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What Does $185K Get You in Home Theater HDTV Projectors? A Whole Lot of Pixels

By Chris Boylan

Meridian Unveils the Ten Megapixel 810 Reference Video System

As with digital cameras, so goes the battle with home theater projectors - the race is on to pack as many pixels as possible into a projector's light engine. Theoretically more pixels are better, because they give you more detail in your image. And when you blow up an image to 150 inches diagonal or more, those extra pixels come in handy.

But as with digital cameras, the absolute number of pixels is not necessarily the most important element in picture quality. Color accuracy, deep black level reproduction (contrast), brightness and grey scale uniformity all contribute to overall picture quality and the ability for a projector to create a pleasing, realistic image at any screen size.  If you can manage to do the above things right and combine this with an ultra-detailed light engine, then you have a winner. And that's just what Meridian believes they have in the new Meridian 810 Reference Video System.

At a press conference and demo in New York yesterday, we saw the unveiling of the rather plain-looking black box, which promises to pack a picture-perfect punch within its unassuming exterior. Expected to ship in Q3 of this year, the 810 projector and processor system combines a 4096x2400 3-chip D-ILA (Digital Image Light Amplification) module with a bright PKI Xenon light, and cutting edge video processing from Marvell to create a projection system that should satisfy even the most demanding home theater aficionado (or theater owner, as the case may be).

Meridian's 810 Reference Video System features even more pixels than professional grade digital cinema projectors.

The projector comes packaged with your choice of a long, short, or medium-throw lens as well as a motorized 2.35:1 anamorphic lens assembly for fixed height ultra-wide screen installations. A "Very Short Throw" option allows the projector to be used in rear projection or simulator applications. All packages also include the 810 Reference Video Scaler which connects to the projector with four parallel DVI-D cables each carrying one quadrant of the image. These four parts are seamlessly stitched back together by the projector to display one integrated full resolution image. Any of these packages will set you back a cool $185,000.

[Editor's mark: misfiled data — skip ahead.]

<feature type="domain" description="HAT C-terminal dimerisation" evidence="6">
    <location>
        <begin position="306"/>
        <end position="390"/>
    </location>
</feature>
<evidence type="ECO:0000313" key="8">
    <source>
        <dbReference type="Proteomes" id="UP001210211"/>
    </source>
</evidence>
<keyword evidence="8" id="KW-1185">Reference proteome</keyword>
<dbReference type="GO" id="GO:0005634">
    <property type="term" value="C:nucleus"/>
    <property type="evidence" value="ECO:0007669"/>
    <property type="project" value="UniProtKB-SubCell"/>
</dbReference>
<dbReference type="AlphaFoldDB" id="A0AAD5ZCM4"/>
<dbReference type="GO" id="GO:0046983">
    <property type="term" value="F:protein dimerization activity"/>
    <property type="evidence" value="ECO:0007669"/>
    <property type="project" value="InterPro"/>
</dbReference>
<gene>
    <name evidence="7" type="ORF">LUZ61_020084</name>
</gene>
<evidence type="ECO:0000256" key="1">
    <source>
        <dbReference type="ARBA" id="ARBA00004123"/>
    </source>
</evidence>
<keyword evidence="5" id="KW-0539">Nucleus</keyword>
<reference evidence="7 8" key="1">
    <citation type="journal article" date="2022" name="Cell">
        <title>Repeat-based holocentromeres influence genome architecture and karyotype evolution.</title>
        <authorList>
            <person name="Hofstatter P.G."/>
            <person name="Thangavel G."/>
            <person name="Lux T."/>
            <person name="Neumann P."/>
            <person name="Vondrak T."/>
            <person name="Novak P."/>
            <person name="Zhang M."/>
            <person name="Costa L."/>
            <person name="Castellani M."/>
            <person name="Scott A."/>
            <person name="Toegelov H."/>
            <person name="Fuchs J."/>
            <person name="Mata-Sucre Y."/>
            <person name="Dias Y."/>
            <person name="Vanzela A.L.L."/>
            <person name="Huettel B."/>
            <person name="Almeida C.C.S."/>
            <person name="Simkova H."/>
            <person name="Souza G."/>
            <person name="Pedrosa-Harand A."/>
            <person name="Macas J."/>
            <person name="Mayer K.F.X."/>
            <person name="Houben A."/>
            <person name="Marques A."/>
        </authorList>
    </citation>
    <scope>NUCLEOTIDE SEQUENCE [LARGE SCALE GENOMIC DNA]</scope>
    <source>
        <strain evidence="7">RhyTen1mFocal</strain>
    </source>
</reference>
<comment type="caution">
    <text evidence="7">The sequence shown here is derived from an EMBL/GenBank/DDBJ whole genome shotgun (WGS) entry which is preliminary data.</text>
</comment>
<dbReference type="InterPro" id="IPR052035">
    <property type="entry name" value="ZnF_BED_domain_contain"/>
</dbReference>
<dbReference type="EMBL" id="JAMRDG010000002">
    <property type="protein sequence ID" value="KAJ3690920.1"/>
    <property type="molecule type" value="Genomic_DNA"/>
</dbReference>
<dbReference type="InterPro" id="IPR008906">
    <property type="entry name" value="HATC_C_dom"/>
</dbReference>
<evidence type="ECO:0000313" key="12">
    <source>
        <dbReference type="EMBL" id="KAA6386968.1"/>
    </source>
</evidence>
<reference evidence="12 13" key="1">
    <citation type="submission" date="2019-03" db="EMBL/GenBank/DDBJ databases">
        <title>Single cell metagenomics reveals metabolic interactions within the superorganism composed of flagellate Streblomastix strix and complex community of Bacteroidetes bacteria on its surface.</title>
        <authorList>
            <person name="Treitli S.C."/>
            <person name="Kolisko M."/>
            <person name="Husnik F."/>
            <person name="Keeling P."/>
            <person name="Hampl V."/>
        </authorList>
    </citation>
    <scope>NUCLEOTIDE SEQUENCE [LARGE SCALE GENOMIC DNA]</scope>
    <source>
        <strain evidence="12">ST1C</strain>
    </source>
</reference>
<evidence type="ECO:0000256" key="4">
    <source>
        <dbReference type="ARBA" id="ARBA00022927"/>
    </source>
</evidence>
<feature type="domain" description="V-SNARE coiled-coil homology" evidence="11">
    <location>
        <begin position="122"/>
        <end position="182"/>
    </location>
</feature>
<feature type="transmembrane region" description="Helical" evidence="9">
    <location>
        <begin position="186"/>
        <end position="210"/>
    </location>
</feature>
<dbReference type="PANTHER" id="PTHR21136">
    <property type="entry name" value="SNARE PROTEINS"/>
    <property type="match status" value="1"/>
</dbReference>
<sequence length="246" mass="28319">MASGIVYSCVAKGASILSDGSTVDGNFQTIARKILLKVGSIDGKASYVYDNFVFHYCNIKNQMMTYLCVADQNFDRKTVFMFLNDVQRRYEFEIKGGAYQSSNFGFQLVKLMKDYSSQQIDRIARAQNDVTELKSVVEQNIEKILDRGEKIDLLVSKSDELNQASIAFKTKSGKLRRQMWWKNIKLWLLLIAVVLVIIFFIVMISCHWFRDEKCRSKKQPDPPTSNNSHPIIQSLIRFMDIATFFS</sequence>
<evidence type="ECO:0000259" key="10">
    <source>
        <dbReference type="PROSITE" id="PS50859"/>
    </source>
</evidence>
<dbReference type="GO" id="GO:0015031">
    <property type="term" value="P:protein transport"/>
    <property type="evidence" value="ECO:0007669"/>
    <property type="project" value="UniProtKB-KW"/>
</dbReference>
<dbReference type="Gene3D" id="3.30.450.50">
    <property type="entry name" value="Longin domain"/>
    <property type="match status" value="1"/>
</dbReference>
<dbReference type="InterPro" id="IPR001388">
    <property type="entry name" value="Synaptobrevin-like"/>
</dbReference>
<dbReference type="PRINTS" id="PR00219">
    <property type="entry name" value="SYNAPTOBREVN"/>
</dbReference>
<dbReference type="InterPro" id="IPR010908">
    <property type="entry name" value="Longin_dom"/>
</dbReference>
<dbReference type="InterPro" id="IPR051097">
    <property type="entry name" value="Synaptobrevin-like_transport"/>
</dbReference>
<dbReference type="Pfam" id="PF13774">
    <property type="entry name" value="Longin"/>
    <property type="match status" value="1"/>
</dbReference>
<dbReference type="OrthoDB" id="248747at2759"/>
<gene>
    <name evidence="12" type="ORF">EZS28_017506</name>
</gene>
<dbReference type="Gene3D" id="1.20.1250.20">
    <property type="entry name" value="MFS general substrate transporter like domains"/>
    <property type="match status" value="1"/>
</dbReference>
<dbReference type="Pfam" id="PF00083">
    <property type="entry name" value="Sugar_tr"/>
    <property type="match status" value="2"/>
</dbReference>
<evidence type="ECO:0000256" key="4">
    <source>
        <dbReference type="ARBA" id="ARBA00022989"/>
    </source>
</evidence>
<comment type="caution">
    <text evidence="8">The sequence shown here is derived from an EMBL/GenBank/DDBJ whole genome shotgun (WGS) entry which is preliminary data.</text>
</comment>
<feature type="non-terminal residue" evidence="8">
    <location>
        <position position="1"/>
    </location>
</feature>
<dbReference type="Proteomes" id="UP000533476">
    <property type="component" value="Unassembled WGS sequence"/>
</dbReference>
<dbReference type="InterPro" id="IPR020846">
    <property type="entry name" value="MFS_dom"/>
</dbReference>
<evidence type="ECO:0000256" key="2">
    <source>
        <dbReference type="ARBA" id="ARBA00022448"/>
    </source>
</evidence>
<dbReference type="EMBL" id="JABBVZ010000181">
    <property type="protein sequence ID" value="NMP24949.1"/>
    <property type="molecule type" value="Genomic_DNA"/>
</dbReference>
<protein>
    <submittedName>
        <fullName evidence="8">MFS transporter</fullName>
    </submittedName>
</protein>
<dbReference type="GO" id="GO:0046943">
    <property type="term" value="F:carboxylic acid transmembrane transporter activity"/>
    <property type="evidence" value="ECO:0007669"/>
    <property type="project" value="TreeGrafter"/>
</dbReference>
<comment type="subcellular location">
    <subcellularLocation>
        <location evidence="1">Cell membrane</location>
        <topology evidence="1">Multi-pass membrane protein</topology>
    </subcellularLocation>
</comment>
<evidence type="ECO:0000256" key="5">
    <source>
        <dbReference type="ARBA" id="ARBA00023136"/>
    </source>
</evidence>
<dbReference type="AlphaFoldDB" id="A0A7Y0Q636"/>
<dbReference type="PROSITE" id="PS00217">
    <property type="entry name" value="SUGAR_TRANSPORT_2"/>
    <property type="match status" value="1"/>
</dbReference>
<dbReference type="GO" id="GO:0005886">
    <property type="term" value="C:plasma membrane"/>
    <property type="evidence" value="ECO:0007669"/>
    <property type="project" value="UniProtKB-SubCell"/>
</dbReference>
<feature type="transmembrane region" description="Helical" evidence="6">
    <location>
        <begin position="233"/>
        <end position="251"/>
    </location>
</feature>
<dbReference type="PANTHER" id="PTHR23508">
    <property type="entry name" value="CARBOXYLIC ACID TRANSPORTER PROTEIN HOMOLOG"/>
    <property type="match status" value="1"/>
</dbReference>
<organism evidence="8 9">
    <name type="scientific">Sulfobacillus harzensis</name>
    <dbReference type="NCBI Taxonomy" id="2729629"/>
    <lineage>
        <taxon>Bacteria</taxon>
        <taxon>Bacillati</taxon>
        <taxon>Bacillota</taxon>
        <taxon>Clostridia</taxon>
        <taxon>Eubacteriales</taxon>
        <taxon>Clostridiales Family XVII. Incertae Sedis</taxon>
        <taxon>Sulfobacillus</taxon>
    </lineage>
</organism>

The quoted specs are impressive: 4,000 Lumens of brightness and a native contrast ratio of 10,000:1 But it's the pixel count that really sets this projector apart from the competition. While JVC masks out the top and bottom of this 4Kx2K+ D-ILA light panel using only the "sweet spot" in the center for its own implementation (realizing an effective 4096x2048 resolution), Meridian actually uses the entire panel at 4096x2400 pixels for a total resolution that comes in at just under ten megapixels (9,830,400 pixels to be precise). They are able to do this only after four or more days of hand calibration to each unit which involves extensive testing of the entire projected area for color, brightness and grey scale uniformity, and sometimes extensive re-writing of the lookup tables used by the light engine to map out the projected image.

What source could possibly take advantage of all these pixels? Today? Virtually nothing. Even the mighty 1080p Blu-ray Disc only comprises a mere 2 million pixels. So Meridian had to find a way of taking today's sources, from 480i up to 1080p and enlarging them to the full 10 Megapixels of detail without exposing their less detailed origins. They've done this by partnering with IC maker Marvell whose Qdeo processing technology is responsible for blowing up standard definition and high definition sources to the projector's native 4096x2400 pixel resolution.

Meridian's 810 Reference Scaler (powered by Marvell's Qdeo processor) is the "brain" of the system, upconverting standard and high definition sources to the projector's native panel resolution.

The Qdeo processor (short for "Quiet Video" as in the opposite of noisy video) has to do a massive amount of real-time computing to interpolate and rebuild the picture detail that is missing when you try to map a 2 megapixel original to a 10 megapixel final image. Effectively 80% of the viewable image is provided by the processor itself. And when you're viewing a standard definition source, the process is even more daunting as 96% of the image is created by the processor from only around 350,000 pixels in the original image. It's a wonder that they can produce any image at all.

So how did it look? Well the demo was marred by a less than ideal screen that they apparently had rented, and which showed up with more folds than an origami chicken. The masking frame was jagged and uneven, there were visible creases every foot or so, and the optical characteristics of the screen itself were less than ideal. But even still, the 1080i and 1080p demo segments they displayed did look promising, with well saturated colors, good black level reproduction and rich detail even in deep dark segments in a 1080i clip from Gladiator.

I think it's too early to tell whether the performance of this system will merit its lofty price tag. We didn't even get to see how it performed on standard definition material. But, based on my experience with previous Meridian projectors, I know it can look better and I'm looking forward to seeing this again at CEDIA Expo in September where I'm sure they'll have a better screen and projection environment, not to mention a projector that is closer to final production than the one shown in New York.

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